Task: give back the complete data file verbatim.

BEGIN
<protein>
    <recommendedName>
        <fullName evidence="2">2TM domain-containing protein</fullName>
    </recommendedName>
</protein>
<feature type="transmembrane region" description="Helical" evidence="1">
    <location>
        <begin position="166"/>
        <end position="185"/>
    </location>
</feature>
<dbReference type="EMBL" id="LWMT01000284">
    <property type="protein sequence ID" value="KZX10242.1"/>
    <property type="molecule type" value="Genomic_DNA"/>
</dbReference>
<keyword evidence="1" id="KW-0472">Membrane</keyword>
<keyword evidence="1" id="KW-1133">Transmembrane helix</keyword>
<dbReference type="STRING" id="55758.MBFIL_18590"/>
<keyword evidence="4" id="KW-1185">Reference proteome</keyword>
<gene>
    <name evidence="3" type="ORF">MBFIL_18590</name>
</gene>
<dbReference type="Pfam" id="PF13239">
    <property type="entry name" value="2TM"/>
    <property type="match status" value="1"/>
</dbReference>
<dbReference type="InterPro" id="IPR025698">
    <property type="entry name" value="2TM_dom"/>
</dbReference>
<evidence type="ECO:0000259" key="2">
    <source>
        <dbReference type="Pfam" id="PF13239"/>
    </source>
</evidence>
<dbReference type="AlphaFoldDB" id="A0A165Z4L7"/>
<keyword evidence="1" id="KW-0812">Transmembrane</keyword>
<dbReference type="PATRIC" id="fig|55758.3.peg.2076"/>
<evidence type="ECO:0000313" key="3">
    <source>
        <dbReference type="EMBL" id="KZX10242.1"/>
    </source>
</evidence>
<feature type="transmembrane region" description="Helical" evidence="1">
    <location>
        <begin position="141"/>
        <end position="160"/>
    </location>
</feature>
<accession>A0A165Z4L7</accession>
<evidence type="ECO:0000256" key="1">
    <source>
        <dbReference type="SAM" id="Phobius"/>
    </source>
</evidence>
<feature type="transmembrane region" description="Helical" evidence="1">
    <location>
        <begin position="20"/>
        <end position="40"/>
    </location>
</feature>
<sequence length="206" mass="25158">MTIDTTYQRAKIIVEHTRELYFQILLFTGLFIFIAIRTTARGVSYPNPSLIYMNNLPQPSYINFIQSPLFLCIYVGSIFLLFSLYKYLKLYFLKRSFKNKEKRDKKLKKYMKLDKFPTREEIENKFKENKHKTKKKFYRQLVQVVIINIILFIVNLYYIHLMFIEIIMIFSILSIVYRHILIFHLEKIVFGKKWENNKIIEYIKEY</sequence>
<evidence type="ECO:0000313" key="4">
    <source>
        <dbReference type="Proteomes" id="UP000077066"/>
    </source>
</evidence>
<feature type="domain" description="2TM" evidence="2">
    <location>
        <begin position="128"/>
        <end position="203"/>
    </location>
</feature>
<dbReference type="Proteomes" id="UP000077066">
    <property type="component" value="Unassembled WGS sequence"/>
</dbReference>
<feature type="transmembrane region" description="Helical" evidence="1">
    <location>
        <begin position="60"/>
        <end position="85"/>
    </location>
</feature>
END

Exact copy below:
<protein>
    <recommendedName>
        <fullName evidence="2">2TM domain-containing protein</fullName>
    </recommendedName>
</protein>
<feature type="transmembrane region" description="Helical" evidence="1">
    <location>
        <begin position="166"/>
        <end position="185"/>
    </location>
</feature>
<dbReference type="EMBL" id="LWMT01000284">
    <property type="protein sequence ID" value="KZX10242.1"/>
    <property type="molecule type" value="Genomic_DNA"/>
</dbReference>
<keyword evidence="1" id="KW-0472">Membrane</keyword>
<keyword evidence="1" id="KW-1133">Transmembrane helix</keyword>
<dbReference type="STRING" id="55758.MBFIL_18590"/>
<keyword evidence="4" id="KW-1185">Reference proteome</keyword>
<gene>
    <name evidence="3" type="ORF">MBFIL_18590</name>
</gene>
<dbReference type="Pfam" id="PF13239">
    <property type="entry name" value="2TM"/>
    <property type="match status" value="1"/>
</dbReference>
<dbReference type="InterPro" id="IPR025698">
    <property type="entry name" value="2TM_dom"/>
</dbReference>
<evidence type="ECO:0000259" key="2">
    <source>
        <dbReference type="Pfam" id="PF13239"/>
    </source>
</evidence>
<dbReference type="AlphaFoldDB" id="A0A165Z4L7"/>
<keyword evidence="1" id="KW-0812">Transmembrane</keyword>
<dbReference type="PATRIC" id="fig|55758.3.peg.2076"/>
<evidence type="ECO:0000313" key="3">
    <source>
        <dbReference type="EMBL" id="KZX10242.1"/>
    </source>
</evidence>
<feature type="transmembrane region" description="Helical" evidence="1">
    <location>
        <begin position="141"/>
        <end position="160"/>
    </location>
</feature>
<accession>A0A165Z4L7</accession>
<evidence type="ECO:0000256" key="1">
    <source>
        <dbReference type="SAM" id="Phobius"/>
    </source>
</evidence>
<feature type="transmembrane region" description="Helical" evidence="1">
    <location>
        <begin position="20"/>
        <end position="40"/>
    </location>
</feature>
<sequence length="206" mass="25158">MTIDTTYQRAKIIVEHTRELYFQILLFTGLFIFIAIRTTARGVSYPNPSLIYMNNLPQPSYINFIQSPLFLCIYVGSIFLLFSLYKYLKLYFLKRSFKNKEKRDKKLKKYMKLDKFPTREEIENKFKENKHKTKKKFYRQLVQVVIINIILFIVNLYYIHLMFIEIIMIFSILSIVYRHILIFHLEKIVFGKKWENNKIIEYIKEY</sequence>
<evidence type="ECO:0000313" key="4">
    <source>
        <dbReference type="Proteomes" id="UP000077066"/>
    </source>
</evidence>
<feature type="domain" description="2TM" evidence="2">
    <location>
        <begin position="128"/>
        <end position="203"/>
    </location>
</feature>
<dbReference type="Proteomes" id="UP000077066">
    <property type="component" value="Unassembled WGS sequence"/>
</dbReference>
<feature type="transmembrane region" description="Helical" evidence="1">
    <location>
        <begin position="60"/>
        <end position="85"/>
    </location>
</feature>